The Canadian wheelchair rugby team, under head coach Patrick Côté, has produced similar key performance indicators for its on-court success: goals scored per game, scoring rate (goals over time), turnover creation, plus/minus (or goals scored versus goals against), key offensive and defensive success rates,1 and overall efficiency percentage (the team’s scoring rate versus its opponent’s). The team has per-game targets to hit in those and other categories. Côté said the team also measures the physical readiness of its athletes: “Power test, sprint test, agility test, endurance test — these are all part of our regular testing battery.”
|Key metrics||Team goals||At 2020 PQT|
|Key offensive success rate||90%||88%|
Analysis in para sport can become complicated, however, when classification comes into play. Both wheelchair basketball and wheelchair rugby rely heavily on a classification model based on a person’s functional ability in a chair. Athletes are assigned point values based on their level of disability — from 1.0 to 4.5 in basketball and 0.5 to 3.5 in rugby. Low-point players, with a classification between 0.5 and 2.0, will generally have a lack of functional movement in their lower extremities. In rugby, all athletes have quadriplegia, so low-pointers will also have only some use of their hands. Wheelchair basketball athletes at the higher classifications often have disabilities that the classification system considers as having a lesser impact on performance. In rugby, many high-classification players are multiple-limb amputees, but they have full control of their trunks and can twist and turn quickly. In the middle of those two extremes are athletes with conditions like cerebral palsy or incomplete spinal cord injuries that cause inconsistency in how the effects of functional ability are measured in sports.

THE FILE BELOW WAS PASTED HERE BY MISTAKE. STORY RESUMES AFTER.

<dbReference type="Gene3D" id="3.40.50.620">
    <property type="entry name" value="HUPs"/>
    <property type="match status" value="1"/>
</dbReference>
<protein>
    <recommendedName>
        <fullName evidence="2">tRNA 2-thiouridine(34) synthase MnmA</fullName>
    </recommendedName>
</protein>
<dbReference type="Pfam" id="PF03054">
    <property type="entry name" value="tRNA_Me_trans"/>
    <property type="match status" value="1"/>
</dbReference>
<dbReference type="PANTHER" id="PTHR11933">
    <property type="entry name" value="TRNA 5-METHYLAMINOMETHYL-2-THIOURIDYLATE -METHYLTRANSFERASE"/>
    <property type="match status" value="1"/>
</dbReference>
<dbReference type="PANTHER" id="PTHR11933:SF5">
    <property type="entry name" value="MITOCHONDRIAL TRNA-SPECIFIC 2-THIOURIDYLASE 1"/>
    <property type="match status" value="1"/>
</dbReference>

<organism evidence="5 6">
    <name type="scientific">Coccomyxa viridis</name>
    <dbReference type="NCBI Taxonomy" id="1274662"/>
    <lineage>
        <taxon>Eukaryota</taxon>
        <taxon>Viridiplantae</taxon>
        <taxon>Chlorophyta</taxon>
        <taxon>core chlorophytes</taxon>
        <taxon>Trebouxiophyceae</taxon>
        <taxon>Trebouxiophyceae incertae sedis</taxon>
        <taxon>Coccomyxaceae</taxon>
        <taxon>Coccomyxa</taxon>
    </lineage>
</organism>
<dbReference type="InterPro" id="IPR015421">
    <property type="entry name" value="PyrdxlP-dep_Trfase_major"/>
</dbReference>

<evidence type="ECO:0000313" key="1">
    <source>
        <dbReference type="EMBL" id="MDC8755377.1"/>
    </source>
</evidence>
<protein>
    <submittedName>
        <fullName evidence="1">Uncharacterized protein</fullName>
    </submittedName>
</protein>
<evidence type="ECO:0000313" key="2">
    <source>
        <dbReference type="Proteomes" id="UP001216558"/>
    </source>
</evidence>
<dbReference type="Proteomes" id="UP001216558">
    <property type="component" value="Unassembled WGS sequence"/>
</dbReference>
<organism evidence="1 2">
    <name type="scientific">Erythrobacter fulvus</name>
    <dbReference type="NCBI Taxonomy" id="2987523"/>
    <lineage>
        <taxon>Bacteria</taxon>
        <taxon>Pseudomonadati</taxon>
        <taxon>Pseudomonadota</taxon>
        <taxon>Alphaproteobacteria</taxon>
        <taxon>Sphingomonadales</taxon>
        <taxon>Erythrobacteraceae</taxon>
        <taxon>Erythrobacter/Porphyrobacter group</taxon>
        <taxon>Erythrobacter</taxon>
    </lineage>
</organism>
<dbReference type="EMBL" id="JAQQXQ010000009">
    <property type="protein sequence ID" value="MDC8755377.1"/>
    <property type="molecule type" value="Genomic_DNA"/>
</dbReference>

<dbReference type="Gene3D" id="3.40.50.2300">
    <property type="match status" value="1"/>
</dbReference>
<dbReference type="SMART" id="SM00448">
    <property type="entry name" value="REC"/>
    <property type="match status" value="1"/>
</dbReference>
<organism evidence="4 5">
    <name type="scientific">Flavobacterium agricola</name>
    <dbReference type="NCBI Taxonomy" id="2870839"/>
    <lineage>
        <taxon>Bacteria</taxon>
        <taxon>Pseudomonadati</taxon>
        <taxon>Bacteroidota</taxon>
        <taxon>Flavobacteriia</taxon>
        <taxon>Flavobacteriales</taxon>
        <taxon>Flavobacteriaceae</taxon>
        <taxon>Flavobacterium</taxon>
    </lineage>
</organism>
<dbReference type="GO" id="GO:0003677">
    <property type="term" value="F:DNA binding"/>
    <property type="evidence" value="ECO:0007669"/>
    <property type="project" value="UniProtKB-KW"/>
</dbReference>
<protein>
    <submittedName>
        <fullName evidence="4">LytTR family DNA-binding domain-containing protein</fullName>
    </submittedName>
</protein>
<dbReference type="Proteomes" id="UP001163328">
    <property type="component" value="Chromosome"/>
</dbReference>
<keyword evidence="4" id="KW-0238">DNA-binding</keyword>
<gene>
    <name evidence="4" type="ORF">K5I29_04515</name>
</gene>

The points assigned to each player limit who can be in the game for one team at any given time. In rugby, 8 total points are allowed on the floor over four players. For basketball, it’s 14 points spread among five players. The aim is to allow for fair play in sports that feature athletes with different disabilities playing together. This system differs from sports like para swimming, in which all athletes of the same level of ability are in the same classification and thus the same race, or para ice hockey, which has only one classification system.